“I killed one of the 7-points like that. He ran about 100 yards down the road where I came from, nose to the ground until he got to where I dropped the rag,” he explained.

During the late season, when the rut is under way, bucks will run the ridges. Therefore, Krumholt sets up near these highways in order to ambush passing deer.
During the late season, when the rut is under way, bucks will run the ridges. Therefore, Krumholt sets up near these highways in order to ambush passing deer.

He missed the buck twice, once because of a limb in the way, but the third shot put the deer down.

“It hasn’t worked any other time, but it’s only got to work once,” Krumholt chuckled.

While rattling isn’t a technique this hunter employs, Krumholt said he has discussed it with others who find it effective.

It’s also worthwhile to keep in mind that Tunica’s bucks often move during the middle of the day.

A group of bowhunters learned this the hard way years ago, according to one story.

Scott Guillardo, area manager at the time, stopped to talk to the four or five hunters eating lunch at the parking area adjacent to the north trail.

“‘Y’all should be in the woods right now. The deer are moving right now,” Guillardo told them.

The hunters chuckled and explained that they had been in their stands all morning.

About that time, a doe popped out on the road and eased across about 100 yards from the gathered hunters.

That evoked laughter from the group of hunters — until a big buck stepped out a few minutes later, looked at the group of dismayed men and followed the doe down into another bottom.

The key to success on Tunica is not being shown specific areas to hunt, Krumholt said.

“You can kill deer anywhere on this place,” he explained.

What has worked for Krumholt is to take a relatively small portion of the management area and learn it like the back of his hand.

“It takes years to learn it, but once you do you sort of know where to hunt,” he said.

The area Krumholt hunts is not measured in miles but in hundreds of yards, but because of the terrain that means he’s got plenty of space to cover.

That’s the strategy Krumholt recommends.

“Find an area that has a lot of deer sign and learn it,” he said. “If you learn that area, you’ll kill deer in that area.”

By learning an area, Krumholt doesn’t mean remembering how to get to stand sites — he means memorizing where the major trails are, which acorn trees are most popular, where potential bedding areas are, etc. That’s what makes the difference between being lucky and consistently seeing deer.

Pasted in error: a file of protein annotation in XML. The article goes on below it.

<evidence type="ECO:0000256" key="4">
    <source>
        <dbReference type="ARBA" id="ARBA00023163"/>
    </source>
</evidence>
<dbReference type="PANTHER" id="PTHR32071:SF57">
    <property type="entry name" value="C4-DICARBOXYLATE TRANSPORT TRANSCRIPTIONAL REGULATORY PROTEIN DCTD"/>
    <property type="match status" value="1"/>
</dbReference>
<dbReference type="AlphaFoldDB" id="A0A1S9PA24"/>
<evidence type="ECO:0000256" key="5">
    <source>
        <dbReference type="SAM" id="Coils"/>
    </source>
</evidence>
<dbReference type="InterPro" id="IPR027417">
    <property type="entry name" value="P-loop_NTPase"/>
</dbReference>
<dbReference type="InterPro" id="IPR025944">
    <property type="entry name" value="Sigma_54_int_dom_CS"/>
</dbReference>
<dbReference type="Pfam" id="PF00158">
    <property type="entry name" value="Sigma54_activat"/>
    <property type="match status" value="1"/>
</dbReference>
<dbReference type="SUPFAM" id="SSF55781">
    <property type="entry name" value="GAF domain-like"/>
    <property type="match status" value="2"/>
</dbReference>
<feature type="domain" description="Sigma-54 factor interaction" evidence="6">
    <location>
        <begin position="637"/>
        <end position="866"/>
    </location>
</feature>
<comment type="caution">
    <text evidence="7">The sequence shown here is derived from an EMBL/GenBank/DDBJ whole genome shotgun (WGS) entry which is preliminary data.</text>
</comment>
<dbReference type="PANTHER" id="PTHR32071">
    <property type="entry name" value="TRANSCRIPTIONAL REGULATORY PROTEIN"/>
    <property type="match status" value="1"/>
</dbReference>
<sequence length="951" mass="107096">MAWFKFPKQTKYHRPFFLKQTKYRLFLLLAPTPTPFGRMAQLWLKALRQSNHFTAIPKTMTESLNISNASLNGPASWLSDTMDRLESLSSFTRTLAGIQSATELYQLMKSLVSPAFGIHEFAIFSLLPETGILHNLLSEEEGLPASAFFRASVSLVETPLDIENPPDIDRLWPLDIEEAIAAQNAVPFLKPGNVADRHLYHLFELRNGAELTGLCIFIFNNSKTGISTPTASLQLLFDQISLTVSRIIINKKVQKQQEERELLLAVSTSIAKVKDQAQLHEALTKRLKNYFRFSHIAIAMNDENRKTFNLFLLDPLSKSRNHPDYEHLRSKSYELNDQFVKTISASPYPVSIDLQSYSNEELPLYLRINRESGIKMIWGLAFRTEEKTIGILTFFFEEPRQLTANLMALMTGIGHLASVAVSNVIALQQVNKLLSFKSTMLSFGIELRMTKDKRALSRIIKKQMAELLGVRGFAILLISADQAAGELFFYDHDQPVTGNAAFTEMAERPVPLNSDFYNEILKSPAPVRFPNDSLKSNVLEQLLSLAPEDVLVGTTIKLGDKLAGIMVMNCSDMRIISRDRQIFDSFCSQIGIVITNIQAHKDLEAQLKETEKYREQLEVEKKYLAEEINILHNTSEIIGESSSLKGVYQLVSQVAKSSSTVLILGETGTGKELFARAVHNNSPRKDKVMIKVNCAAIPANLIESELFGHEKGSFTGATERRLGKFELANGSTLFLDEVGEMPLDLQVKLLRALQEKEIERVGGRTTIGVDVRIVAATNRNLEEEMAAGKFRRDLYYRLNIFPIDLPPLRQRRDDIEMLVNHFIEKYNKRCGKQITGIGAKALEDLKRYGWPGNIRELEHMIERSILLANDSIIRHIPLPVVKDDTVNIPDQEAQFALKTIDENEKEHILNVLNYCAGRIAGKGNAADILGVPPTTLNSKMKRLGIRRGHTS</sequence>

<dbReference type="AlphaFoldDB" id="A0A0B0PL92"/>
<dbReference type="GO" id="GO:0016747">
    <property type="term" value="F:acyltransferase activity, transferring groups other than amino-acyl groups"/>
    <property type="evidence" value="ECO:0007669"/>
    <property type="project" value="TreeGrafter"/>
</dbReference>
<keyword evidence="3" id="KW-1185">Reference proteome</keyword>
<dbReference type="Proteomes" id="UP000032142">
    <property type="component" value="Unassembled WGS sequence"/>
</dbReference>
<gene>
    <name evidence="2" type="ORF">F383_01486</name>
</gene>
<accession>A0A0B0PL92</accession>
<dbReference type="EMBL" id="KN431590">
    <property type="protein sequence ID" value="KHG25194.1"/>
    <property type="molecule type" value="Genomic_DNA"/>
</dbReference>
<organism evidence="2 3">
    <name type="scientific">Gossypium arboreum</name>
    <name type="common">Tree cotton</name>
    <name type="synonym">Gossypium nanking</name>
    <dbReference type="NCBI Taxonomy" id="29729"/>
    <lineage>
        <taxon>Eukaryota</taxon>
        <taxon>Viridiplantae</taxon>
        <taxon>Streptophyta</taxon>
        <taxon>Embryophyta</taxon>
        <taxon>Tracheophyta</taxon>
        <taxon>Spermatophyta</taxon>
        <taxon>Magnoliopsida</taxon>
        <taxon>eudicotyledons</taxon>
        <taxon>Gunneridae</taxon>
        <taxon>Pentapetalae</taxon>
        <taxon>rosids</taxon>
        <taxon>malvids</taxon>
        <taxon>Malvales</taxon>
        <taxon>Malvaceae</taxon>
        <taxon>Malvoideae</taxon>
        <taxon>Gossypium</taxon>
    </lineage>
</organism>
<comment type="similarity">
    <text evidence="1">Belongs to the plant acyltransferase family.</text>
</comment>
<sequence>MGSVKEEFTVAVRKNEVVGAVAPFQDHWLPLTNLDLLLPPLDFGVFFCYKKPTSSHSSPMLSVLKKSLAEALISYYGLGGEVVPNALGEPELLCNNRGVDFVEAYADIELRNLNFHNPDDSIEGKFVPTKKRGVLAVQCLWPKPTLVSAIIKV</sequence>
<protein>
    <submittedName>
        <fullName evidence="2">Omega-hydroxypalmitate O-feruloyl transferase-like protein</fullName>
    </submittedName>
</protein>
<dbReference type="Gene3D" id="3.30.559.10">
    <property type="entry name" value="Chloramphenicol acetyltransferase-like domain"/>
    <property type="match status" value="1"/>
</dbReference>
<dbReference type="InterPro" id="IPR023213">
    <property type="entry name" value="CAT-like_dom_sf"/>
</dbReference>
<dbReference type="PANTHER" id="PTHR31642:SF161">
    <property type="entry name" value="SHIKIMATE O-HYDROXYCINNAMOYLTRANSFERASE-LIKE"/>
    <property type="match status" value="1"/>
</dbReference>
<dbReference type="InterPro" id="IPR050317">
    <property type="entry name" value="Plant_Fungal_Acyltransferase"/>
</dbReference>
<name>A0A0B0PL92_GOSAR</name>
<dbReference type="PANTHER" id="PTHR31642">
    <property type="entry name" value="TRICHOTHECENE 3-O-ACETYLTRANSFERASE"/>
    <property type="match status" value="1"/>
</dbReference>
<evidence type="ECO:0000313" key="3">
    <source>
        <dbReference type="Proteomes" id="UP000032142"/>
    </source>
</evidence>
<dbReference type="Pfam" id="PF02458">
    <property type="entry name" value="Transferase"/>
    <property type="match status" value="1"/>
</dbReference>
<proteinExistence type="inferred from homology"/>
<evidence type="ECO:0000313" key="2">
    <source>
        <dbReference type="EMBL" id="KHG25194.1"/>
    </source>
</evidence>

After building up this mental database, a hunter can use mid-season scouting to help narrow down how deer are using the terrain and find likely ambush points.

Once Krumholt settles on a site, he finds a tree that’s not too hard to get to.

“I want to be able to get to my stand site without making much racket or spreading my scent around,” he said.

The tree should offer plenty of shooting opportunities, but also provide height and cover.

“I won’t get over 30 feet high, but I get as high as I possibly can. That way, you’re in those limbs, kind of hidden,” he explained. “That’s more important than anything because if the deer doesn’t see you (and you don’t get a shot) you can go back in there again.”

Although he regularly uses a climbing stand, Krumholt actually prefers a lock-on because he can use it on any tree.

“I don’t have to worry about the size or getting over limbs,” he said.

A simple take-down stick ladder is strapped to the tree for easy access.

Finally, it’s just a matter of being on your stand when a deer walks past.

That’s when Tunica Hills hunters are faced with the ultimate decision — is the deer worth shooting.

“When you shoot a deer, he usually runs off into the bottom,” Krumholt said. “That’s when the real work starts.

“Getting it out can be impossible by yourself.”

That’s why this veteran hunter prefers to hunt with a partner.

“That way, if you shoot a deer you can go get help,” he said.

Even then, there are places Krumholt hunts that he won’t shoot a small deer.

“It’s easier to get a small deer out, but it’s still a lot of work. At least a big deer is worth it,” he said.